Singapore’s creative community is a unique mix of international creators co-existing with home-grown talent, all united in the pursuit of passion. Wallpaper* has chosen five city state Culture Shapers from the worlds of design, dance, art and photography to select the objects, artworks and environments that inspire them.
MUHAMMAD IZDI Film director
Beginning his career as a graphic designer, Muhammad Izdi was lead designer at the Singapore Art Museum before changing tack to become an artist. Muhammad’s first solo exhibition, ‘The Brown Dabble’ in 2017 at Singapore’s Chan + Hori Contemporary gallery, brought myths and legends into the context of capitalism – placing present-day emblems alongside ancient Greek objects and Asian animal symbols.
‘This image of the Shovel - Obsession of Progress represents both destruction and construction in current times. It raises questions of how we can preserve Singapore’s precious heritage and how that heritage need not be sacrificed in the name of progress. This conversation is something I’ve explored in my recent work called Home Is To Die For (2018), part of a year-long printmaking initiative where eight Associate Printmakers responded to different facets of heritage through means of printmaking.’
SANTHA BHASKAR Choreographer
An exponent of traditional Indian dance, Santha Bhaskar’s innovative cross-cultural explorations have been raising the bar for contemporary choreography in Singapore for more than 50 years. Her company blurs the lines between different performing arts while evoking dynamic and emotional engagement. Notable choreography includes the Chinese folk tale Butterfly Lovers (1958) and the Thai mythological story Manohra (1996 and 2018). In 1990 she was conferred the Cultural Medallion, the highest honour accorded to arts practitioners in Singapore, and in 2016 the Bintang Bakti Masyarakat (Public Service Star).
‘The salangai is an ornament an Indian dancer wears on her ankles – a leather band decorated with lines of brass bells that sound as the dancer performs. But to me, the salangai represents something more powerful; the idea that you don’t need to be in a very prominent or visible position in society to make a difference in someone else’s life. If the people of Singapore, can keep that in mind in our day-to-day lives, we can make every action count and be the source of a life enriched.’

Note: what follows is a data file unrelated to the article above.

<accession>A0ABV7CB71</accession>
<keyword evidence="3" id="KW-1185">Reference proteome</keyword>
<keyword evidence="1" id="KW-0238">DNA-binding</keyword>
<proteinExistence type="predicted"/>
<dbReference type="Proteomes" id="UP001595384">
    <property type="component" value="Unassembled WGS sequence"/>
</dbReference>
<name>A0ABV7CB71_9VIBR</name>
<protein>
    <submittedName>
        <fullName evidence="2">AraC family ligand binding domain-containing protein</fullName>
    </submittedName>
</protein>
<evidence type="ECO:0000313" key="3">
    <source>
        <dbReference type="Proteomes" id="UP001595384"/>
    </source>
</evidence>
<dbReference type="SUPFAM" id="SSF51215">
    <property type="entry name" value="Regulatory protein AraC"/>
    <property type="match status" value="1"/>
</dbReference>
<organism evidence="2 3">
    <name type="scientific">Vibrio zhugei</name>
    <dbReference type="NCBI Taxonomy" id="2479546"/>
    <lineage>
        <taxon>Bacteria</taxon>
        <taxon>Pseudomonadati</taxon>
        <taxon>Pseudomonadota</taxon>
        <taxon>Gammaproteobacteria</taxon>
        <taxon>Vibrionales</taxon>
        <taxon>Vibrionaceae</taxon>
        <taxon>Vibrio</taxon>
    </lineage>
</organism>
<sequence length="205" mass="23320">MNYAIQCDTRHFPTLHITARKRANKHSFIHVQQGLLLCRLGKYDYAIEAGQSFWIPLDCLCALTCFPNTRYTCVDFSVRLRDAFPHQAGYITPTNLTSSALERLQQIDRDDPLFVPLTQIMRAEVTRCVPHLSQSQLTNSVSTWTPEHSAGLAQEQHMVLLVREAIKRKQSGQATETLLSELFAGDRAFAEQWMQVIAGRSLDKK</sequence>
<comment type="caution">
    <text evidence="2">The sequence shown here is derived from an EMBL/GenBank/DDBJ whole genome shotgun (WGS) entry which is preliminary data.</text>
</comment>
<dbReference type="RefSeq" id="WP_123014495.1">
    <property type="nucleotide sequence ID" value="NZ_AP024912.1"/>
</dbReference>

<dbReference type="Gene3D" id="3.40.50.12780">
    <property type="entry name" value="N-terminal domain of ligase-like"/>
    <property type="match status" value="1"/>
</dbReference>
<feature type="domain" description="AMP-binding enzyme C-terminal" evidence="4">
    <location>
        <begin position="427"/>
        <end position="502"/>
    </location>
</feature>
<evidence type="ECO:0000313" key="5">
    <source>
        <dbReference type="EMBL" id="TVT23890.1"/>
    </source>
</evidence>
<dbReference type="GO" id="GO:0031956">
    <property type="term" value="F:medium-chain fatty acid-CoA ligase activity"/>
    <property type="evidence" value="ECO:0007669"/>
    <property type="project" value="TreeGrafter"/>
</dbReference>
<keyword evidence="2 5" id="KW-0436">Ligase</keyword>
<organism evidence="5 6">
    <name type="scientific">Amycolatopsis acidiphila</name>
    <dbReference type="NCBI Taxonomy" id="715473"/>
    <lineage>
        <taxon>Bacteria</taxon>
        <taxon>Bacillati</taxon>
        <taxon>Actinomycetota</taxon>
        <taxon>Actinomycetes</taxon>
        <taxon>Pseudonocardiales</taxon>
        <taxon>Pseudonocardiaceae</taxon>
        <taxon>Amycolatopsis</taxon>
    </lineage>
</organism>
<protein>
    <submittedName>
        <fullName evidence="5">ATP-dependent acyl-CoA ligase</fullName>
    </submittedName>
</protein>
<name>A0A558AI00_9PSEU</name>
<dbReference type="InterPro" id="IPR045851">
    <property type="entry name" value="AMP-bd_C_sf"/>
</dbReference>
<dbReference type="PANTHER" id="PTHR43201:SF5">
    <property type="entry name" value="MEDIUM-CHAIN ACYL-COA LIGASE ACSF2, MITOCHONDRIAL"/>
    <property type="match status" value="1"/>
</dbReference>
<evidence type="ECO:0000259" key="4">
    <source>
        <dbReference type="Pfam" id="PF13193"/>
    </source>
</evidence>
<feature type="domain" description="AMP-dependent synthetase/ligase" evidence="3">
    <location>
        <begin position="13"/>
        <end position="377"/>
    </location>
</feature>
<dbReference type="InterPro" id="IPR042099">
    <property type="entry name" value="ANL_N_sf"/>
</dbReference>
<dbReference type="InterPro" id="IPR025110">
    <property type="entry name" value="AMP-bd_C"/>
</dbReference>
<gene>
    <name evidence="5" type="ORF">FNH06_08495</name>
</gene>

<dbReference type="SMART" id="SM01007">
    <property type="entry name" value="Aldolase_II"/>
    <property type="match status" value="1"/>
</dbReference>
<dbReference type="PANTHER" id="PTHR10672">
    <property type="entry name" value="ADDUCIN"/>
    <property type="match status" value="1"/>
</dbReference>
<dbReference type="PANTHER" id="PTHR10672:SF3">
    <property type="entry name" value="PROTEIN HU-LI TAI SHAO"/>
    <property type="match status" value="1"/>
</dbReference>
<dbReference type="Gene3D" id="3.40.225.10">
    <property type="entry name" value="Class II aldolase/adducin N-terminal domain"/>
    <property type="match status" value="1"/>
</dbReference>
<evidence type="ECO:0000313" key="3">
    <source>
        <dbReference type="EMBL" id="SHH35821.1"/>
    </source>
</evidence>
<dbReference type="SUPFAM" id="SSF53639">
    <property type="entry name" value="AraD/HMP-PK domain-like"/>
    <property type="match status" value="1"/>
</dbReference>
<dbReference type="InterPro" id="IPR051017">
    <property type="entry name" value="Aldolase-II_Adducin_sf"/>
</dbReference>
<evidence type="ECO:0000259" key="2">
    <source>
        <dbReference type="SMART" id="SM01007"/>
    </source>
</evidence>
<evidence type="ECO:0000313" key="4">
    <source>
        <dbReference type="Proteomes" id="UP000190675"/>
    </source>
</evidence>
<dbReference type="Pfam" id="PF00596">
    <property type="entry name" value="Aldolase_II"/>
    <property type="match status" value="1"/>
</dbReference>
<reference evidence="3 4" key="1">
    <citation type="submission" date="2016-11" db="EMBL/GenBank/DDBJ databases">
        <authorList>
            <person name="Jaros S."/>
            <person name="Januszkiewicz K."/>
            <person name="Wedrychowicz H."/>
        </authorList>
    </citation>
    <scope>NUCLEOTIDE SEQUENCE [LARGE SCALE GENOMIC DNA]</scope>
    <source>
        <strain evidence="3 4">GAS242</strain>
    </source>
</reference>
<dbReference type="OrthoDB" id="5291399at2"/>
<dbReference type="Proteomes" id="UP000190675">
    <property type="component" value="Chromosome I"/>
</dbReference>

FARIZWAN FAJARI Artist
Professionally known as ‘Speak Cryptic’, Farizwan Fajari is an artist currently working and living in Singapore. Influenced by the visual language of the underground music scene, he utilises personal iconographies and Singaporean experiences along with a cast of self-created characters, applying them to various visual narratives. Exhibitions include solo shows at Singapore’s Chan + Hori Contemporary in 2017 and at Officina Delle Zattere in Venice in 2015, as well as group exhibitions such as the inaugural Kuala Lumpur Biennale in 2017, Secret Archipelago in Paris in 2015, the Singapore Biennale in 2013 and Future Proof in Singapore in 2012.
‘The Housing & Development Board is the statutory board of the Ministry of National Development responsible for public housing in Singapore. It is generally credited with clearing the squatters and slums of the 1960s and resettling residents into low-cost state-built housing. Living in various HDB apartments all my life, I have grown fond of the architecture and how everything is just so familiar. The newer ones are much smaller now, for sure, but still have a charm, a sense of home and community that is truly Singaporean.’
LI LIN Film director
Recognised with numerous awards for her features, shorts, telemovies and commercials, Singapore’s pioneering female film director’s extensive portfolio of work has travelled to New York’s Tribeca Film Festival, Short Shorts in Tokyo and the Udine Far East Film Festival. In 1997 she picked up a Best Director prize at the Singapore International Film Festival, prompting a prestigious commission to direct Singapore’s National Day music video, We are Singapore. Li Lin also teaches screenwriting at the Nanyang Technological University, Singapore.
‘Unique to Singapore residential buildings, void decks are community spaces or community living rooms with seating areas where residents can interact with one another. Usually occupying the ground floor of an HDB block, the floors are left open as sheltered spaces, where residents can gather to meet friends, sit quietly, read or draw. They can even be used as light industrial workshops. To me the void decks represent a paradox – homeliness as well as emptiness. I find the spaces very cinematic and often feature them in my photographic work.’
NAN CHYUAN Architect
A Singapore-based architect who finds beauty in geometry and graphic pattern, Nan Chyuan strives to develop design that is responsive, intelligent and sincere. As the founder of the Farm practice, his portfolio takes in architecture, branding, industrial design and urban planning. His passion for the preservation and sympathetic modernisation of living spaces in Singapore inspired the Wheeler’s Yard bicycle café project, transforming a rundown industrial building into a thriving retail space that has re-engaged with young Singaporeans.
‘This is a graphic novel by Singaporean artist Sonny Liew first published in 2015. The story is set in the early years of nation building, and covers key historical events through the eyes of a comic book artist Charlie Chan. The book was shrouded with controversy when it came out, but for me it represents the relationship and responsibility between art, the artist, the Government and the citizens of Singapore.’